Now that NY Attorney General Eric Schneiderman can pursue a $40 million fraud lawsuit against the former president of Trump University as well as the next President of the United States, we get to learn a little more about the students who say they wasted thousands on the allegedly fake university—and then got strong-armed into giving good feedback for the courses.

Schneiderman contends that Donald Trump and Michael Sexton, who led Trump University, were "engaging in persistent fraudulent, illegal and deceptive conduct in connection with the operation of Trump University. Between 2005 through 2011, Trump University operated as an unlicensed educational institute that promised to teach Donald Trump’s real estate investing techniques to consumers nationwide but instead misled consumers into paying for a series of expensive courses that did not deliver on their promises."

Trump has said, "I could have settled it, I think, pretty easy, I don't like settling cases," in addition to pointing out that 98% of students gave the school satisfactory marks. However, the NY Times spoke to a few students who reminisced about why they gave Trump University that feedback:

Robert Guillo gave a glowing evaluation to his instructor at Trump University because, he said, the teacher pleaded for the best possible score, warning that without it, “Mr. Trump might not invite me back to teach again.”

Jeffrey Tufenkian offered excellent ratings because his Trump University-assigned mentor refused to leave the room until he did so, standing “right in front of me” as he filled out the evaluation form, he said. John Brown tried to give his Trump University teacher a poor review — but said he was talked out of it by employees of the program, who called him three times, hounding him to raise his original scores.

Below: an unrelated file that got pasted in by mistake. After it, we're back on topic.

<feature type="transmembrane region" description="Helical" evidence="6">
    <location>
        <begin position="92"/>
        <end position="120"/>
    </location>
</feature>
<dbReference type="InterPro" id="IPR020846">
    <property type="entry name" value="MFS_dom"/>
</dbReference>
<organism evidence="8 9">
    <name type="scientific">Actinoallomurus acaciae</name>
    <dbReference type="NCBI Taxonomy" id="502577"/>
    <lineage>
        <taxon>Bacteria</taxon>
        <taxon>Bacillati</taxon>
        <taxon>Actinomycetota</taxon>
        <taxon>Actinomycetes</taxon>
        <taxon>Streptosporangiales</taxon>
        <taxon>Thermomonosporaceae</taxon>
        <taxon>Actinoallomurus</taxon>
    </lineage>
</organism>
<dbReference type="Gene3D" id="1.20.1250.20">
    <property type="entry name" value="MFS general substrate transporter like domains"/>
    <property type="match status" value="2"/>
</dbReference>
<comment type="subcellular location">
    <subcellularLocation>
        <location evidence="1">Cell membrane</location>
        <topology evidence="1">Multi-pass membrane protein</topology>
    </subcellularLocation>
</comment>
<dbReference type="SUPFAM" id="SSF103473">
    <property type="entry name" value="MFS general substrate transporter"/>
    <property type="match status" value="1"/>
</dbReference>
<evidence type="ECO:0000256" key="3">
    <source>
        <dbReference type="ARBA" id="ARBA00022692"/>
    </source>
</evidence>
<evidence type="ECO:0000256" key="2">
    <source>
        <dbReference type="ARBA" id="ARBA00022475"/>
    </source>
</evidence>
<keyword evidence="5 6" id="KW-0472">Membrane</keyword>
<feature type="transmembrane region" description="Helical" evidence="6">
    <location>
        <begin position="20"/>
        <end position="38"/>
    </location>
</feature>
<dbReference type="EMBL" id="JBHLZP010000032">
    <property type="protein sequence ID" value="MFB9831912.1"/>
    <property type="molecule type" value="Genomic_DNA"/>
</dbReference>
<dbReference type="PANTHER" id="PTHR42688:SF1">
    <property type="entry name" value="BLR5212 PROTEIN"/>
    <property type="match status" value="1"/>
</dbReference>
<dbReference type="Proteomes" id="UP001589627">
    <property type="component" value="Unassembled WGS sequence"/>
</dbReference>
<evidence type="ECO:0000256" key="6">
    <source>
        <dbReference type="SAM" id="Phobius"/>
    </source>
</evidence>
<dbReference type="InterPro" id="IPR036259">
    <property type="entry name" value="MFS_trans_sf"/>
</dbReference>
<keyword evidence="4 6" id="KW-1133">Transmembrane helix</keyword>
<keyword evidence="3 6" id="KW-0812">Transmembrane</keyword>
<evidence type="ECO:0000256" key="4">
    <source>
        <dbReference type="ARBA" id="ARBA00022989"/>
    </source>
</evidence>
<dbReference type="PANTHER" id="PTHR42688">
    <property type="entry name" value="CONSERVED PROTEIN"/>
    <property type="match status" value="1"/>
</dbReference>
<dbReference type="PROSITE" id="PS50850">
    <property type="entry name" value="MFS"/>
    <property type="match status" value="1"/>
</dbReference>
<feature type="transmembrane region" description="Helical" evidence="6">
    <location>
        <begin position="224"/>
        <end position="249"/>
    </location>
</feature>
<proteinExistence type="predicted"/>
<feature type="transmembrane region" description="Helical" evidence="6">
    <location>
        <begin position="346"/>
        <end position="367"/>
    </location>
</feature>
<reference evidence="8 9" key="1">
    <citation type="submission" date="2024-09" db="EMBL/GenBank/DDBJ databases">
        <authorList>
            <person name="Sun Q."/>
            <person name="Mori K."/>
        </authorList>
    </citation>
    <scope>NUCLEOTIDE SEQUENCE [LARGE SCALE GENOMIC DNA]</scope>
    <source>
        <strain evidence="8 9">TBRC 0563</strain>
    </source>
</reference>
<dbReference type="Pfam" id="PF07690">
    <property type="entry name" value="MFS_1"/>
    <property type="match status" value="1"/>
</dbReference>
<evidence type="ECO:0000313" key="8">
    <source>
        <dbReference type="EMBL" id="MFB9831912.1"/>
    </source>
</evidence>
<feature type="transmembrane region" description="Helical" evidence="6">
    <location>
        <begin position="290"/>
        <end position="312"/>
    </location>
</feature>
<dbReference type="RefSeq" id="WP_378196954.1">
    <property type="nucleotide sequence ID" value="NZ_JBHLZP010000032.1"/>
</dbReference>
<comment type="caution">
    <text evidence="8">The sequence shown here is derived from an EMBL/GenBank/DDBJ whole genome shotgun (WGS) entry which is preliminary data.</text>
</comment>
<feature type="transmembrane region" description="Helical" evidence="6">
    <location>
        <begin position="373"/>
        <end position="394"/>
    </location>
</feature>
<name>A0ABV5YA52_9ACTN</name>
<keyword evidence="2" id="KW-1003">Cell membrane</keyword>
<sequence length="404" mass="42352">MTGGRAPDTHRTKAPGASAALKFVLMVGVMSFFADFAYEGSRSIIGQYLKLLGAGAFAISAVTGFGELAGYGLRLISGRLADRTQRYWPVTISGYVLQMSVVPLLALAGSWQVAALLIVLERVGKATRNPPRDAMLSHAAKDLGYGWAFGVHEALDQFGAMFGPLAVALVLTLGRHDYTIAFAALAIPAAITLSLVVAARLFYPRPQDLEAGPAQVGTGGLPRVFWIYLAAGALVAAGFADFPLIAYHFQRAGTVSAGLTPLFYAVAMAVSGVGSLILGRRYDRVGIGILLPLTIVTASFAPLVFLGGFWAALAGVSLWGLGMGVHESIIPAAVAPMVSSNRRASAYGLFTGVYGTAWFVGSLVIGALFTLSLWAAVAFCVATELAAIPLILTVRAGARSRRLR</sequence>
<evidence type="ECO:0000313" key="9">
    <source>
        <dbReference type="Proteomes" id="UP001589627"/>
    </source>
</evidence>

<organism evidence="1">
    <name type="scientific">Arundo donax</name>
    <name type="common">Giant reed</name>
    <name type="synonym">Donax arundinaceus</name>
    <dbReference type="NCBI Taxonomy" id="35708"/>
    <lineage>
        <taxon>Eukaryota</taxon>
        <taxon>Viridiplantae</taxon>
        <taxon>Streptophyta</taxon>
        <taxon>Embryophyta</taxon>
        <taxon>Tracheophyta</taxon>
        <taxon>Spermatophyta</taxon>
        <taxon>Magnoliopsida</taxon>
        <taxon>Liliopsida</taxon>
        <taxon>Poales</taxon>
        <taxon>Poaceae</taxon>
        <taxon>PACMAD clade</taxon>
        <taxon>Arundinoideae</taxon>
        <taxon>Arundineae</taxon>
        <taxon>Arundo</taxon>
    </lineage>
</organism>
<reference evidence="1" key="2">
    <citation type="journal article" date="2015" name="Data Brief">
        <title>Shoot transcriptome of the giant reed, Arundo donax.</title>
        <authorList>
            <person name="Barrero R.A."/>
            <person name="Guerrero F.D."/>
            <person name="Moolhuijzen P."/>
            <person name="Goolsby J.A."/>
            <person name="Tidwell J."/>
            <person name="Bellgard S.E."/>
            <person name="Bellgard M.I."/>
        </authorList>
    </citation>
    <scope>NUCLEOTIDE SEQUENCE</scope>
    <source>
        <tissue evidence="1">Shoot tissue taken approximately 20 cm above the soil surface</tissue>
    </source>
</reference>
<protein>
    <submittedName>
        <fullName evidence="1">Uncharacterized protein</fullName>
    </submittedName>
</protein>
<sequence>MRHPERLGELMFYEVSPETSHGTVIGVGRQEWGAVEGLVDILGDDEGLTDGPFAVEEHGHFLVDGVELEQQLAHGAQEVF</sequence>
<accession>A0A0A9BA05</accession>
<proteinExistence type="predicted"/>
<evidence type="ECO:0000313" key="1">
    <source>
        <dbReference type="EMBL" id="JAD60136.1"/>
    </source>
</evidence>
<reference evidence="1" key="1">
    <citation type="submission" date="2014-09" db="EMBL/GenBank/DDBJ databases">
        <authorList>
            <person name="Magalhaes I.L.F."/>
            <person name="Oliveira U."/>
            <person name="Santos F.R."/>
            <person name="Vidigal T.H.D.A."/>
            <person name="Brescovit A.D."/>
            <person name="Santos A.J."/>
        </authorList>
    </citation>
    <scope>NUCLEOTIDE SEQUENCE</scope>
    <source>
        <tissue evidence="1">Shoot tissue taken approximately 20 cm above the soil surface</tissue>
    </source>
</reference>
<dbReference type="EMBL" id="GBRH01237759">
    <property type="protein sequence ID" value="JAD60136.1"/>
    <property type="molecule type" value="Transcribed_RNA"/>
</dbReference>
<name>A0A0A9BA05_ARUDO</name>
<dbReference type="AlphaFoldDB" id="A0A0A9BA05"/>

“Tired of the continuing phone calls,” he later testified, “I finally gave in.” His dismal marks changed to top scores, Mr. Brown said.

Guillo spent $36,000 on classes, while Tufenkian took a $35,000 course with his wife.

Tad Lingell, who was a mentor for one of the courses, also told the Times that he "routinely asked students to fill out the evaluations in front of him at restaurants or coffee shops... At that moment, he said, vulnerable students still needed and expected his guidance. 'I want this guy to be my friend, I need his help,' he said, summing up their mind-set as they filled out the forms. Virtually all his students, he said, gave him the top rating of 5. Had they not, his income ($5,500 per student, and later $4,500) could have been in jeopardy."

A plaintiff in another class-action lawsuit against Trump University is trying to drop out; the Chicago Tribune reports, "Her attorneys say Trump and his lawyers have put her 'through the wringer.' Trump called her a 'horrible, horrible witness' at a rally in Arkansas last month. On social media this week, his one-word characterization of her request to withdraw — 'Disgraceful!' — was retweeted more than 3,200 times."